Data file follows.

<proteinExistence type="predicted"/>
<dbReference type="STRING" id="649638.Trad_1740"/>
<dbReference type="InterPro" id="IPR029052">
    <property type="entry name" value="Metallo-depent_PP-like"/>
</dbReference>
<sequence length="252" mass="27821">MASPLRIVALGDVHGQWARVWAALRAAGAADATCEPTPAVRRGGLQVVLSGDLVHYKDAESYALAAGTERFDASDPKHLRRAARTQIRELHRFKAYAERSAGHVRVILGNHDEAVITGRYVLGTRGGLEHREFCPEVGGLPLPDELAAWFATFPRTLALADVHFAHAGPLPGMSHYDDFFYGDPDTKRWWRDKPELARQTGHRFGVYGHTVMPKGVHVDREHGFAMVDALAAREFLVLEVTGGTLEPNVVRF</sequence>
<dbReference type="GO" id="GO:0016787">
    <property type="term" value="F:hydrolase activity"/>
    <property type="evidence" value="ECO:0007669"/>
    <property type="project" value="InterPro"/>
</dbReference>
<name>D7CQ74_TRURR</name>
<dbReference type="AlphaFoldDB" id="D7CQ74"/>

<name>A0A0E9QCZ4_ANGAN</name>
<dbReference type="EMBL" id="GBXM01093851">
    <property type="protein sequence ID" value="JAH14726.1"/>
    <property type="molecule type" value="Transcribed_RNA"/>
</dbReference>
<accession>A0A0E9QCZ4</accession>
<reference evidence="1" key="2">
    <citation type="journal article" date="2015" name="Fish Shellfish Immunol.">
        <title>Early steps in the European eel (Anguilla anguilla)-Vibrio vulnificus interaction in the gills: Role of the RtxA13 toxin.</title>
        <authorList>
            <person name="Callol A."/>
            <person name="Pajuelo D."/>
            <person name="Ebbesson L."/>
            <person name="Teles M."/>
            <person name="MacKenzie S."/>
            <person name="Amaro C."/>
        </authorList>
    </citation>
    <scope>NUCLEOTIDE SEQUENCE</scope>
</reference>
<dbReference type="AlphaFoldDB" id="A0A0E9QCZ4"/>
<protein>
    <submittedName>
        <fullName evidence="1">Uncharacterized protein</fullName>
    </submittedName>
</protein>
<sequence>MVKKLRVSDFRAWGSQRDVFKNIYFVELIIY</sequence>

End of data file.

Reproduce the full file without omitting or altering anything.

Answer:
<proteinExistence type="predicted"/>
<dbReference type="STRING" id="649638.Trad_1740"/>
<dbReference type="InterPro" id="IPR029052">
    <property type="entry name" value="Metallo-depent_PP-like"/>
</dbReference>
<sequence length="252" mass="27821">MASPLRIVALGDVHGQWARVWAALRAAGAADATCEPTPAVRRGGLQVVLSGDLVHYKDAESYALAAGTERFDASDPKHLRRAARTQIRELHRFKAYAERSAGHVRVILGNHDEAVITGRYVLGTRGGLEHREFCPEVGGLPLPDELAAWFATFPRTLALADVHFAHAGPLPGMSHYDDFFYGDPDTKRWWRDKPELARQTGHRFGVYGHTVMPKGVHVDREHGFAMVDALAAREFLVLEVTGGTLEPNVVRF</sequence>
<dbReference type="GO" id="GO:0016787">
    <property type="term" value="F:hydrolase activity"/>
    <property type="evidence" value="ECO:0007669"/>
    <property type="project" value="InterPro"/>
</dbReference>
<name>D7CQ74_TRURR</name>
<dbReference type="AlphaFoldDB" id="D7CQ74"/>

<name>A0A0E9QCZ4_ANGAN</name>
<dbReference type="EMBL" id="GBXM01093851">
    <property type="protein sequence ID" value="JAH14726.1"/>
    <property type="molecule type" value="Transcribed_RNA"/>
</dbReference>
<accession>A0A0E9QCZ4</accession>
<reference evidence="1" key="2">
    <citation type="journal article" date="2015" name="Fish Shellfish Immunol.">
        <title>Early steps in the European eel (Anguilla anguilla)-Vibrio vulnificus interaction in the gills: Role of the RtxA13 toxin.</title>
        <authorList>
            <person name="Callol A."/>
            <person name="Pajuelo D."/>
            <person name="Ebbesson L."/>
            <person name="Teles M."/>
            <person name="MacKenzie S."/>
            <person name="Amaro C."/>
        </authorList>
    </citation>
    <scope>NUCLEOTIDE SEQUENCE</scope>
</reference>
<dbReference type="AlphaFoldDB" id="A0A0E9QCZ4"/>
<protein>
    <submittedName>
        <fullName evidence="1">Uncharacterized protein</fullName>
    </submittedName>
</protein>
<sequence>MVKKLRVSDFRAWGSQRDVFKNIYFVELIIY</sequence>